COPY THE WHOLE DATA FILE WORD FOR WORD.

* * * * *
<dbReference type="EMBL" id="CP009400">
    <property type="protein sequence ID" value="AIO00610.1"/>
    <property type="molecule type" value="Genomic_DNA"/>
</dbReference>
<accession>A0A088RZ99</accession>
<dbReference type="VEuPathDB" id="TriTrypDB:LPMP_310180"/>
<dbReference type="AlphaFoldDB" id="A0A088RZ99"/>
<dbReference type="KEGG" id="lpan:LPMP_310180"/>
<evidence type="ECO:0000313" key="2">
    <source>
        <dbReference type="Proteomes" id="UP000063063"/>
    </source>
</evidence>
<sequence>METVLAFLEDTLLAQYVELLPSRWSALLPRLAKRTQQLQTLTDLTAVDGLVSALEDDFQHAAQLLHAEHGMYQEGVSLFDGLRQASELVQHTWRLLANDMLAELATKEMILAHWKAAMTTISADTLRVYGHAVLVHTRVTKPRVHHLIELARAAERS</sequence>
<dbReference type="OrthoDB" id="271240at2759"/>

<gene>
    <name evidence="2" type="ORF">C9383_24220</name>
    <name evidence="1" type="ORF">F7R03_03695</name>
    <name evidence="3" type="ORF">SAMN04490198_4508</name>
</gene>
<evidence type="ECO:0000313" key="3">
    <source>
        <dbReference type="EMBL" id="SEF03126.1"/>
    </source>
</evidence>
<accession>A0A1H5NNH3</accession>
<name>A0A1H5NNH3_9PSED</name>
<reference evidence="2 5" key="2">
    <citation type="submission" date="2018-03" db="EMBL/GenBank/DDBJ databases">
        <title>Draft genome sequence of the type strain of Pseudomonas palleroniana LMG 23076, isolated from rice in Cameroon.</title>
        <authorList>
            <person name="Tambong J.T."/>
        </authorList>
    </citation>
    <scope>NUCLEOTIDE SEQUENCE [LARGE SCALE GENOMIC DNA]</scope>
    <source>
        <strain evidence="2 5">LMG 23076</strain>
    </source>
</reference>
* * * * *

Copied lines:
<dbReference type="EMBL" id="CP009400">
    <property type="protein sequence ID" value="AIO00610.1"/>
    <property type="molecule type" value="Genomic_DNA"/>
</dbReference>
<accession>A0A088RZ99</accession>
<dbReference type="VEuPathDB" id="TriTrypDB:LPMP_310180"/>
<dbReference type="AlphaFoldDB" id="A0A088RZ99"/>
<dbReference type="KEGG" id="lpan:LPMP_310180"/>
<evidence type="ECO:0000313" key="2">
    <source>
        <dbReference type="Proteomes" id="UP000063063"/>
    </source>
</evidence>
<sequence>METVLAFLEDTLLAQYVELLPSRWSALLPRLAKRTQQLQTLTDLTAVDGLVSALEDDFQHAAQLLHAEHGMYQEGVSLFDGLRQASELVQHTWRLLANDMLAELATKEMILAHWKAAMTTISADTLRVYGHAVLVHTRVTKPRVHHLIELARAAERS</sequence>
<dbReference type="OrthoDB" id="271240at2759"/>

<gene>
    <name evidence="2" type="ORF">C9383_24220</name>
    <name evidence="1" type="ORF">F7R03_03695</name>
    <name evidence="3" type="ORF">SAMN04490198_4508</name>
</gene>
<evidence type="ECO:0000313" key="3">
    <source>
        <dbReference type="EMBL" id="SEF03126.1"/>
    </source>
</evidence>
<accession>A0A1H5NNH3</accession>
<name>A0A1H5NNH3_9PSED</name>
<reference evidence="2 5" key="2">
    <citation type="submission" date="2018-03" db="EMBL/GenBank/DDBJ databases">
        <title>Draft genome sequence of the type strain of Pseudomonas palleroniana LMG 23076, isolated from rice in Cameroon.</title>
        <authorList>
            <person name="Tambong J.T."/>
        </authorList>
    </citation>
    <scope>NUCLEOTIDE SEQUENCE [LARGE SCALE GENOMIC DNA]</scope>
    <source>
        <strain evidence="2 5">LMG 23076</strain>
    </source>
</reference>